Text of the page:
- Community engagement
- Radioactive waste
- Facility safety and management
- Jobs and business opportunities
- Site selection process
6 March 2018
Tuesday, 6th March 2018
Eleven members of the Kimba community were on site at Lucas Heights yesterday, to see first-hand Australia’s nuclear technology and radioactive waste management expertise.
The delegation to the Australian Nuclear Science and Technology Organisation (ANSTO) included people with a variety of views on Kimba hosting the National Radioactive Waste Management Facility.
It included four neighbours of the two volunteered sites in Kimba, and three members of the Kimba Consultative Committee (KCC), as well as other interested community members.
Patricia Beinke saw the OPAL multi-purpose reactor, where ANSTO stores low and intermediate level radioactive waste, and how waste is prepared for transportation.
"It was a much bigger campus and complex than I had ever envisaged. I read all the information that comes my way, but wasn’t expecting this scale," Mrs Beinke, who is a member of the KCC, said.
"I just found the trip so good. The scientists and engineers spoke on a level that everyone could understand.
"I saw the reactor, and we had a great discussion about how the waste is prepared for transportation, including the processes it would go through before being sent to a national facility."
Austen Eatts has property that neighbours one of the volunteered sites, and is opposed to the facility, but was pleased to have seen ANSTO’s campus.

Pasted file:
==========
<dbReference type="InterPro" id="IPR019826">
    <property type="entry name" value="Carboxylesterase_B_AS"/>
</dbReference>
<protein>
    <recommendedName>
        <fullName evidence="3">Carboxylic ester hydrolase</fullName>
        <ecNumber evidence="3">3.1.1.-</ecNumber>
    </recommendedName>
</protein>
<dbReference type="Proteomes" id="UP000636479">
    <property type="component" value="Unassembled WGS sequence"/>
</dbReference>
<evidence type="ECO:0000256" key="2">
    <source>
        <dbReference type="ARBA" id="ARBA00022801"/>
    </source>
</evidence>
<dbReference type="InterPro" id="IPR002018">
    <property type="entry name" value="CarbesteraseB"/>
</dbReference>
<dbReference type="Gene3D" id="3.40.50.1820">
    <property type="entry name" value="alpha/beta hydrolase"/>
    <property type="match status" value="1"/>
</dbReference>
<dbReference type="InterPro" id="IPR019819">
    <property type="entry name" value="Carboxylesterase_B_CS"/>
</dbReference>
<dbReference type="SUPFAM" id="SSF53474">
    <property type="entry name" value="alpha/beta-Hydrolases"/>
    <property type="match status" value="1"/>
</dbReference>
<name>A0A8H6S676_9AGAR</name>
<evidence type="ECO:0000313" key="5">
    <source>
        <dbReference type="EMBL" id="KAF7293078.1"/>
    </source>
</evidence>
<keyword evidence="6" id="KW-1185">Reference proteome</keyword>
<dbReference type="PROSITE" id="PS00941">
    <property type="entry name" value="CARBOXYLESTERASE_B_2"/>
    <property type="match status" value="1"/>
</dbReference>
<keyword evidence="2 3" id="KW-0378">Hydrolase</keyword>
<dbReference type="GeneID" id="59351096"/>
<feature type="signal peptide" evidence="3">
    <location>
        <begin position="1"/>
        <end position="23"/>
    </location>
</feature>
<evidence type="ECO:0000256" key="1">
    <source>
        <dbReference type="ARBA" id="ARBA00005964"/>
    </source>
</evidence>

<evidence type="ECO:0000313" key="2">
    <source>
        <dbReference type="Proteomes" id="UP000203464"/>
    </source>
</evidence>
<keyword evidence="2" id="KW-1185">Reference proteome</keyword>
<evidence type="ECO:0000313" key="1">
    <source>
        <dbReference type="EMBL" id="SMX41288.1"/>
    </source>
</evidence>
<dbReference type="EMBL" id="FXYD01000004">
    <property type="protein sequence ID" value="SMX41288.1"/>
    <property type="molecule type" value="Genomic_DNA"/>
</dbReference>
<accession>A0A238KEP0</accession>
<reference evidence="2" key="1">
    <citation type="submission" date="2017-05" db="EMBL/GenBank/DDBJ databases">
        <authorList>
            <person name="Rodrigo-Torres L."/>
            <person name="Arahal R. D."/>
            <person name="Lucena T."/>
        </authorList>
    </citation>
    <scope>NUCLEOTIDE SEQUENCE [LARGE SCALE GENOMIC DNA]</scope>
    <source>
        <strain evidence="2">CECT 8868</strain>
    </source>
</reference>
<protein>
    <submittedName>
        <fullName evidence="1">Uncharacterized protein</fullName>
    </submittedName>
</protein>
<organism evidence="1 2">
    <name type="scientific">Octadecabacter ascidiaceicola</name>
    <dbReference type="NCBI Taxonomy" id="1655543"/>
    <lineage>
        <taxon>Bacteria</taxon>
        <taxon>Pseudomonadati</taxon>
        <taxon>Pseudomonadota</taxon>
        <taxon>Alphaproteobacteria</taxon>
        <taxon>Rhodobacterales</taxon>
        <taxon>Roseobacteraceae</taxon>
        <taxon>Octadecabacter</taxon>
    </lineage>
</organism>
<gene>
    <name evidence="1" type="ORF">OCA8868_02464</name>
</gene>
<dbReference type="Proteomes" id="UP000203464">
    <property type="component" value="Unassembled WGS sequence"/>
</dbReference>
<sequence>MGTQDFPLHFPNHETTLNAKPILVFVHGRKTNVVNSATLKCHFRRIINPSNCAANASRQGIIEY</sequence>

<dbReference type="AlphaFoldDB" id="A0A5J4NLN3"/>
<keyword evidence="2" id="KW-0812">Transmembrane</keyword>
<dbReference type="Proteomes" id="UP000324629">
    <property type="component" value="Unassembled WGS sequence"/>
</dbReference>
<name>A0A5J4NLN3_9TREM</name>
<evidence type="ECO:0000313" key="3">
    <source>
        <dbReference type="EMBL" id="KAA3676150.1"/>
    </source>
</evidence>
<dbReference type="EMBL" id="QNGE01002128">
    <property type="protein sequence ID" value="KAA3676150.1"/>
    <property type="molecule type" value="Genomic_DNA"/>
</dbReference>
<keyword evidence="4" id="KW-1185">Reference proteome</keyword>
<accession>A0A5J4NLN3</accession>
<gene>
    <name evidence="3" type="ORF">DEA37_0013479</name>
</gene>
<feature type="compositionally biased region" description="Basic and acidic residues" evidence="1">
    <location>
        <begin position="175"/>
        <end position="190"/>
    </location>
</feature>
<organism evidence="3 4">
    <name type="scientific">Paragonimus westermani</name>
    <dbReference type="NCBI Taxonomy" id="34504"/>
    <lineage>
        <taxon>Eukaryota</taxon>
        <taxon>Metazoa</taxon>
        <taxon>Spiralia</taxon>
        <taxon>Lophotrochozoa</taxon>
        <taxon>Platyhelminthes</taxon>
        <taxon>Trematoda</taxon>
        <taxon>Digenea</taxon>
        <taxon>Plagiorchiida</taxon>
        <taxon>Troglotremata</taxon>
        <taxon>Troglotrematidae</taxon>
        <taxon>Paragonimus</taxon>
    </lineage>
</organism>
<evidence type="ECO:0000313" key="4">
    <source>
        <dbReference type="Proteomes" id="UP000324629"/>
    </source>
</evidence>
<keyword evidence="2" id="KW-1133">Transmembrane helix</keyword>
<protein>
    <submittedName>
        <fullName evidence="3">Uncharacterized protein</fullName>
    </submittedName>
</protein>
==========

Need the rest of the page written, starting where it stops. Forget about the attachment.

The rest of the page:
"I have always had a reasonable idea of what happens at ANSTO regarding medicine and industry, and what they are doing there is very good actually," Mr Eatts said.
"The waste has to be put somewhere. I am still of two minds about whether it should be located in Kimba, but I found the trip very informative."
Mr Eatts stressed that he is against the idea of a facility anywhere in Australia that could store high level, imported waste from overseas - a proposition not being put forward by the Federal Government.
Bruce McCleary is the General Manager of the National Radioactive Waste Management Taskforce, and said it was great to host people with a variety of views on trips such as this.
"Tours of ANSTO’s medicine manufacturing and radioactive waste facilities are a great information tool for communities considering if they want to host a radioactive waste industry," Mr McCleary said.
"They are also a way of us establishing what questions the community still has, and for them to see and hear from experts who work with this material every day, first-hand.
"I can confirm for Mr Eatts – and anyone else who shares his concern – that the national facility will not hold international or high level waste, because it is for Australian waste only, and Australia does not produce any high level waste.
"Our national facility needs 100-hectares for an above ground low-level waste disposal and temporary storage of intermediate-level waste, whereas an international high-level facility would need to be far larger and would require a deep underground facility in order to be safe and economically viable."
For more project information: www.radioactivewaste.gov.au
Media contact: 0438 619 987